EGU21-5454
https://doi.org/10.5194/egusphere-egu21-5454
EGU General Assembly 2021
© Author(s) 2021. This work is distributed under
the Creative Commons Attribution 4.0 License.

A study on an extensively applicable method for determining snowmelt-induced landslides warning periods based on a hydrological index

Takamasa Matsunaga1 and Shin'ya Katsura2
Takamasa Matsunaga and Shin'ya Katsura
  • 1Graduate School of Agriculture, Hokkaido University, Sapporo, Japan (tm04284869@eis.hokudai.ac.jp)
  • 2Research Faculty of Agriculture, Hokkaido University, Sapporo, Japan (skatsura@for.agr.hokudai.ac.jp)

In snow-covered regions, a large number of landslides are induced by infiltration of snowmelt water. Although it is very important to early find signs of increase in landslide activity such as cracks or bulges for preventing or mitigating snowmelt-induced landslide disasters, thick snow cover often makes it difficult to find them. In such cases, frequent patrols of slopes prone to landslides during periods with high risk can be effective. In Japan, snowmelt advisories are issued by the Japan Meteorological Agency while snowmelt-induced disasters (e.g., flood and landslides) are predicted based on meteorological conditions. Although it seems that snowmelt advisories can be used for judging whether patrols are required, it has been reported that snowmelt advisories are not issued for some days with high risk of snowmelt-induced landslides (Irasawa et al, 2011). Focused exclusively on landslides, Nakaya et al (2008) and Touhei et al (2016) proposed methods for capturing 70% of landslides by setting a critical level using reservoir inflow and river water level and flow rate as hydrological indices. These methods, however, are difficult to apply for areas affected by human impacts including irrigation and water intake and drainage of power stations. In this study, based on the antecedent precipitation index, reported as a hydrological index showing a good correlation with slow-moving landslide velocity (e.g., Enokida et al, 2002), we propose an extensively applicable method for setting snowmelt-induced landslides warning periods. The target areas are three 5-km meshes in Joetsu and Myoko Cities, Niigata Prefecture, central Japan, where heavy snowfall in winter and the underlying Tertiary sedimentary rocks cause many snowmelt-induced landslides every year. We used for analyses 285 landslide cases that occurred from December to May in 1979 to 2020 reported in data set on landslides compiled by the Niigata Prefectural government. We used  (meltwater and/or rainwater), which is the total amount of water reaching the ground surface, instead of precipitation, for calculating the antecedent precipitation index. The amount of snowmelt was estimated based on the heat balance method using the Japan Meteorological Agency observation data alone (Matsunaga, 2019) for the center of each mesh with an average elevation within the mesh.  and the antecedent  index with a various half-life were calculated hourly. Using the standard score, calculated by normalizing the antecedent  index, we determined the critical standard score capturing 70% of the target landslides in each mesh and the half-life minimizing the landslides warning periods (i.e., periods during which the standard score exceeds the critical standard score). These procedures resulted in the average landslides warning periods per year of 36 to 50 days with 36 to 318 hours of the half-life for all meshes. On the other hand, snowmelt advisories were issued for 30 days per year in average from 2013 to 2020, capturing only 36% of the target landslides. Thus, the method proposed in this study shows more than 30% higher landslide capture ratio and therefore is better than snowmelt advisories for setting snowmelt-induced landslides warning periods.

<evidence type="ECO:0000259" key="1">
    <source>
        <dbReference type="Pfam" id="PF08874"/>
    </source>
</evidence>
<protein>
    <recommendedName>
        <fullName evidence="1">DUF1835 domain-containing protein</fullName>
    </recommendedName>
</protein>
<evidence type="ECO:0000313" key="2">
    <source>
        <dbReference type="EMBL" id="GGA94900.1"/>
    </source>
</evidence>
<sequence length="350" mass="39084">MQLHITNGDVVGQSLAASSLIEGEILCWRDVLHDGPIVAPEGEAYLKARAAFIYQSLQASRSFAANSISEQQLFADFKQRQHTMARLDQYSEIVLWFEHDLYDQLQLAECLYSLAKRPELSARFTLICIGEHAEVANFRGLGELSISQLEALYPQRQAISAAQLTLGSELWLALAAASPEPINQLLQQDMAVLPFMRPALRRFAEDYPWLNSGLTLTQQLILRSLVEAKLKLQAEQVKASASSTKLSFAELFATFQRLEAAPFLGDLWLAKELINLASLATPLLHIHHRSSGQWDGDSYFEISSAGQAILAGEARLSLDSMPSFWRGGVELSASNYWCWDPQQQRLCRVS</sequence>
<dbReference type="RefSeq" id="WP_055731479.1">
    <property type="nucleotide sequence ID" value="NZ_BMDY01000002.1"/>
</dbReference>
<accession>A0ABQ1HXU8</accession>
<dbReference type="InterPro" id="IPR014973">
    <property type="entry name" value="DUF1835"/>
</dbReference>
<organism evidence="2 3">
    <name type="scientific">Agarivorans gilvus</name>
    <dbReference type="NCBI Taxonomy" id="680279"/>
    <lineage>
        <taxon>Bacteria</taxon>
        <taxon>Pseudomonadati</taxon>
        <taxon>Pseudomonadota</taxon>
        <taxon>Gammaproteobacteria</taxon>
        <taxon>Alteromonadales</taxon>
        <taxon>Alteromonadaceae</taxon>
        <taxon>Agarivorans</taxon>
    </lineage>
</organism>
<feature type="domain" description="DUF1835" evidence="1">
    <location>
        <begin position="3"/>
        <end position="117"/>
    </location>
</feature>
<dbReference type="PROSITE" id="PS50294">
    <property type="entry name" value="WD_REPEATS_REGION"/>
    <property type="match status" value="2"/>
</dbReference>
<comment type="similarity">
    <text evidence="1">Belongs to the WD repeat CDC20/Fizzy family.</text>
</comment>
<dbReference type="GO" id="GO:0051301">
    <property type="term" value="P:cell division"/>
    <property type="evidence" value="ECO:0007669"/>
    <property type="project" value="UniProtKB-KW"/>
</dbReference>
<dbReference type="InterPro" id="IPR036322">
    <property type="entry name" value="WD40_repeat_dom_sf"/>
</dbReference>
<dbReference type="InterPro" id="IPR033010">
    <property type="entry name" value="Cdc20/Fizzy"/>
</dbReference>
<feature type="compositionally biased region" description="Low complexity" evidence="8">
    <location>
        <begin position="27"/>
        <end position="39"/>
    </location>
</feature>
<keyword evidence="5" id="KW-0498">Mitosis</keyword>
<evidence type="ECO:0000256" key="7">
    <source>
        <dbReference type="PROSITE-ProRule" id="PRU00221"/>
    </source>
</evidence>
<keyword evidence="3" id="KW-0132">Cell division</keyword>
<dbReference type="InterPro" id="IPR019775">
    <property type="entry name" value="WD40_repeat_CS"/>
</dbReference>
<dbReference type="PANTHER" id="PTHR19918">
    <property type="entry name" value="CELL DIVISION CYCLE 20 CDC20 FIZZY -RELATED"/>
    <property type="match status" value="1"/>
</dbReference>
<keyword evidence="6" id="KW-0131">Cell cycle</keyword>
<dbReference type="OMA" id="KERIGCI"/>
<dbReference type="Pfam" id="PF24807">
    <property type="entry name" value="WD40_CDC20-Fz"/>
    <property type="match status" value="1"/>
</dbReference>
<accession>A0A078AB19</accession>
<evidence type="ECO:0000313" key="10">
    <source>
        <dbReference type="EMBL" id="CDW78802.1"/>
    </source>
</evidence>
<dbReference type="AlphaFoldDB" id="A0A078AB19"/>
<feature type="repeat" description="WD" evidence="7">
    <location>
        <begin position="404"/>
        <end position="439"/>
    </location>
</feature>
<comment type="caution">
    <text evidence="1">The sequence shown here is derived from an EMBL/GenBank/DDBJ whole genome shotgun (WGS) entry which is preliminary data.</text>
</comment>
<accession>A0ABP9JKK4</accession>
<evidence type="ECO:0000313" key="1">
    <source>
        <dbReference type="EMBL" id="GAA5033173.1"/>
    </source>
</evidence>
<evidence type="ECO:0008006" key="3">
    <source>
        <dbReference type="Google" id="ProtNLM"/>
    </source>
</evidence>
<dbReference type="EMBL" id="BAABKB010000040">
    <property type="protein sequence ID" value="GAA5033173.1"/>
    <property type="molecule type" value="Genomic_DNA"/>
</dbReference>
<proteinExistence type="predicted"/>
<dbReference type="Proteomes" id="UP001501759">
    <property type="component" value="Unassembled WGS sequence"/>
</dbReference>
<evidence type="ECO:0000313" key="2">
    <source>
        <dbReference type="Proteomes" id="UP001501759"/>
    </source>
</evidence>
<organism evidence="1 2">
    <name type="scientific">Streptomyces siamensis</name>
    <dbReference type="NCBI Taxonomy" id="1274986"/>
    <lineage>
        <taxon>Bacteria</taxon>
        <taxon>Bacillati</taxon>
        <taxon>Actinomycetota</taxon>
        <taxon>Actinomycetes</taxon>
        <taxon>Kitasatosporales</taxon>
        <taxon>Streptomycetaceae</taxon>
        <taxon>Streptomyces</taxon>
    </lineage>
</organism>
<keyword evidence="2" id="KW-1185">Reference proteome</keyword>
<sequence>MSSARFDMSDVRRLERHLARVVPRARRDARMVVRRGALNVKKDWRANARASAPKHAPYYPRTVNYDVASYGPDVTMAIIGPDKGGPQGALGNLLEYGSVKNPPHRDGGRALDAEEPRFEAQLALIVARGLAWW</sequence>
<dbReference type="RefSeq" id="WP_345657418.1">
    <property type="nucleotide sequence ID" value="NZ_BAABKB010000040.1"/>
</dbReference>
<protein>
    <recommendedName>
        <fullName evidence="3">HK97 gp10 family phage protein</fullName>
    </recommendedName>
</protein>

How to cite: Matsunaga, T. and Katsura, S.: A study on an extensively applicable method for determining snowmelt-induced landslides warning periods based on a hydrological index, EGU General Assembly 2021, online, 19–30 Apr 2021, EGU21-5454, https://doi.org/10.5194/egusphere-egu21-5454, 2021.

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